Syracuse is back on the field after a snowy end to winter, and coach Dino Babers has it a little bit easier the second time around.
''The main thing is basically that everybody knows what they're doing,'' Babers said Monday. ''I really appreciate the speed that practice went at today.''
Babers also appreciated the fact that starting quarterback Eric Dungey is healthy again and back in the lineup.
''He's just a leader,'' Babers said. ''He's a lot more confident. Obviously, his head is fine. He's out there and he's leading our football team. We're always better when Eric is on the field.''
Dungey was ecstatic to be back and hopeful that his junior year will be injury-free. He was knocked out in the first quarter at eventual national champion Clemson last November after a hard hit to the head/shoulder area by linebacker Dorian O'Daniel. Dungey, who was leading the Atlantic Coast Conference in passing yards and completions per game, was ruled out of the game by the Orange training staff and never took another snap. He ended up missing the final three games of the season after undergoing tests. Results of those tests were kept confidential .
Dungey, listed at 6-foot-3 and 221 pounds this spring, also missed four games in 2015, suffering at least one concussion from a vicious hit early in the season against Central Michigan.
All of that was in the rearview mirror on Tuesday.
''I feel a lot more comfortable,'' Dungey said. ''Just trying to get other guys on board who aren't used to the offense, still trying to learn the offense more and more every day. It's definitely been a lot better than last year's first spring ball.''
Dungey quickly seemed to grasp the new up-tempo game that Babers began installing after replacing Scott Shafer. He set a school single-season record, averaging 297.7 passing yards per game last fall, and despite his absence late in the season, his 2,679 yards were a school record for a sophomore quarterback.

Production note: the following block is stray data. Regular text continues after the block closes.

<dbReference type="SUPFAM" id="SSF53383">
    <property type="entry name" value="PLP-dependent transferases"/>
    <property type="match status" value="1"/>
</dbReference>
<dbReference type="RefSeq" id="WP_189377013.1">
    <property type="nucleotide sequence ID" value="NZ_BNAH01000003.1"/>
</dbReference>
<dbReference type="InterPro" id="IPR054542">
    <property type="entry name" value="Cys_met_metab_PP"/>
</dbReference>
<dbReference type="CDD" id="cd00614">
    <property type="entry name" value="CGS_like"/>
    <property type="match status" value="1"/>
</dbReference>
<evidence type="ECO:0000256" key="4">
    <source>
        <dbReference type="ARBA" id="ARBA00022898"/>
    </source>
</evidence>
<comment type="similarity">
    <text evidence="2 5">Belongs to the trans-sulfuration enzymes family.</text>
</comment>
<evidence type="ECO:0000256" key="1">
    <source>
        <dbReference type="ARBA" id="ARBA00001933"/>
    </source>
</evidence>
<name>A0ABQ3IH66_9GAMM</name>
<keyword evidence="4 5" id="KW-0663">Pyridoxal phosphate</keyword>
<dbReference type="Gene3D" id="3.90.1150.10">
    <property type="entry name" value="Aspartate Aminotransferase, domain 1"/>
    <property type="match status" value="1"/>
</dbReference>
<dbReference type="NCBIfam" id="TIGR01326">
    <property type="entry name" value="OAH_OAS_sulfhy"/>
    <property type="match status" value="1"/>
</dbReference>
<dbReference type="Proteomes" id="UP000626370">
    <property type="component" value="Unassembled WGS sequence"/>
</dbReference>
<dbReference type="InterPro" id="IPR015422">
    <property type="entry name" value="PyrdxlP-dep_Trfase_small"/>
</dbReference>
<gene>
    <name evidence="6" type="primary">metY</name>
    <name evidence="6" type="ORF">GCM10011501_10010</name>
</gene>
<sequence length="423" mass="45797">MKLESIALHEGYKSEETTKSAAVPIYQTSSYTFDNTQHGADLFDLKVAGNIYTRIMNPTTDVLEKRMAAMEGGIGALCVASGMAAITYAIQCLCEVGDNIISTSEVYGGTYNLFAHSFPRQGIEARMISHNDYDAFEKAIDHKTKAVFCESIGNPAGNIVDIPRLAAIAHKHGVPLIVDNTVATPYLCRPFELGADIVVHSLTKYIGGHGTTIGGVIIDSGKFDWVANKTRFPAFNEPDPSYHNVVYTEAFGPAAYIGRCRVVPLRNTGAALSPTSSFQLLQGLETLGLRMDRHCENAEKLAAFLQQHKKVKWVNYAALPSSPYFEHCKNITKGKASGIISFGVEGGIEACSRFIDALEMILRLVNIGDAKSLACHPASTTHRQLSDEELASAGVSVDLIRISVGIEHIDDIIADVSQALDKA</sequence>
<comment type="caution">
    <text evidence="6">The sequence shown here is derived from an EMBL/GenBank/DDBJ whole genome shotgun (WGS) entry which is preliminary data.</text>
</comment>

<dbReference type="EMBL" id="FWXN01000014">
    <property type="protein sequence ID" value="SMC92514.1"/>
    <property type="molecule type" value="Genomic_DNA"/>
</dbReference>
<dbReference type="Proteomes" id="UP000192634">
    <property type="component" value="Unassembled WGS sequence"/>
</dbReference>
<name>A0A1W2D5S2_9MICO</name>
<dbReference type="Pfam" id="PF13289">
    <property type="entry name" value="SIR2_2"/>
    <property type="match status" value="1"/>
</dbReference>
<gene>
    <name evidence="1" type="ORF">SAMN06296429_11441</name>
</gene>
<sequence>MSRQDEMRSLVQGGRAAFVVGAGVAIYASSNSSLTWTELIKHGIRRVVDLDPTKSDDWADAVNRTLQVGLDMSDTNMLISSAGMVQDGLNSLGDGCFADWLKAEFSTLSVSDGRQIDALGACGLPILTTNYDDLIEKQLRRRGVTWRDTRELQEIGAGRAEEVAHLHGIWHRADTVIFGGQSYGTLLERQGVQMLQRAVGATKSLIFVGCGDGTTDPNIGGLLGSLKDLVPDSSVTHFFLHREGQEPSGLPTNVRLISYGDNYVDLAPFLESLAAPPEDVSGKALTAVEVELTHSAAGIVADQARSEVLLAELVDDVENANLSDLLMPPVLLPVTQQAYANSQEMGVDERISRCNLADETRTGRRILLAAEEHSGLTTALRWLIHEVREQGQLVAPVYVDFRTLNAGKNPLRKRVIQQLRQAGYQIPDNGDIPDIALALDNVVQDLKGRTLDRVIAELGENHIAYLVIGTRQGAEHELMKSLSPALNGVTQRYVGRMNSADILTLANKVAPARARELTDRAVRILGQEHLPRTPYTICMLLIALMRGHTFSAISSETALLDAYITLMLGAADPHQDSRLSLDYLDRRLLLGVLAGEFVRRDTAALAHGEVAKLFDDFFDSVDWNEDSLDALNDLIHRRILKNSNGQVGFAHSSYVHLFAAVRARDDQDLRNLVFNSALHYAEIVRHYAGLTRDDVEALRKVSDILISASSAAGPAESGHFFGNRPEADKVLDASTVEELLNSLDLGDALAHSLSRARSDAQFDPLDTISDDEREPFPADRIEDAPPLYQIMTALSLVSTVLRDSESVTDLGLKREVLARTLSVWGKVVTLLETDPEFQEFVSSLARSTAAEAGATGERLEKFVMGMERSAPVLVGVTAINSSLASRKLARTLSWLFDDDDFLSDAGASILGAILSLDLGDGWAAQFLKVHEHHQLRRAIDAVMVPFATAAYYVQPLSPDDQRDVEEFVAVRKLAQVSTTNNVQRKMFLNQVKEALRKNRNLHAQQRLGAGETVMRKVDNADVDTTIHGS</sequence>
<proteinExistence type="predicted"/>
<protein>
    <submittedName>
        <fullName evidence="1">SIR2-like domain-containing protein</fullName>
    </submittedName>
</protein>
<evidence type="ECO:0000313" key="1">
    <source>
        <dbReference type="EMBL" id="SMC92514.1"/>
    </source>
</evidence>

Overall in the first year under Babers, the Orange amassed 5,290 yards offensively, the second-highest total in the 127-year history of the program. Syracuse averaged 440.8 total yards per game but allowed 501 as opponents averaged 38.6 points per game.
The Orange, which finished 4-8 last year, return 21 starters - 10 on defense, nine on offense, plus kicker Cole Murphy and punter Sterling Hofrichter. That's the most of any Football Bowl Subdivision school.
Gone are two star receivers - Amba Etta-Tawo and Brisly Estime - and cornerback Corey Winfield. Etta-Tawo, who had 94 catches for 1,482 yards and a school record-tying 14 TDs to lead the team in scoring (84 points), participated in Syracuse's pro day on Monday.
One of a dozen former Syracuse players to take part, Etta-Tawo clocked a 4.35 in the 40-yard dash, bettering his time of 4.49 at the NFL scouting combine. His time Monday would have placed third among receivers at the combine, behind only Washington's John Ross (4.22) and Ohio State's Curtis Samuel (4.33). Etta-Tawo also improved upon his result in the vertical jump with a leap of 33 inches.
Estime, who last season led the nation in punt return average (17.7), turned in a 4.4 time in the 40, which would have placed him in the top five among wideouts at the combine. He met with several teams after the workout.
Former cornerback Julian Whigham, who spent time last year with the Buffalo Bills and Pittsburgh Steelers, also participated, hoping for another shot in the NFL. Whigham recorded the day's top result in the vertical jump for the second year in a row, with a leap of 38 inches.
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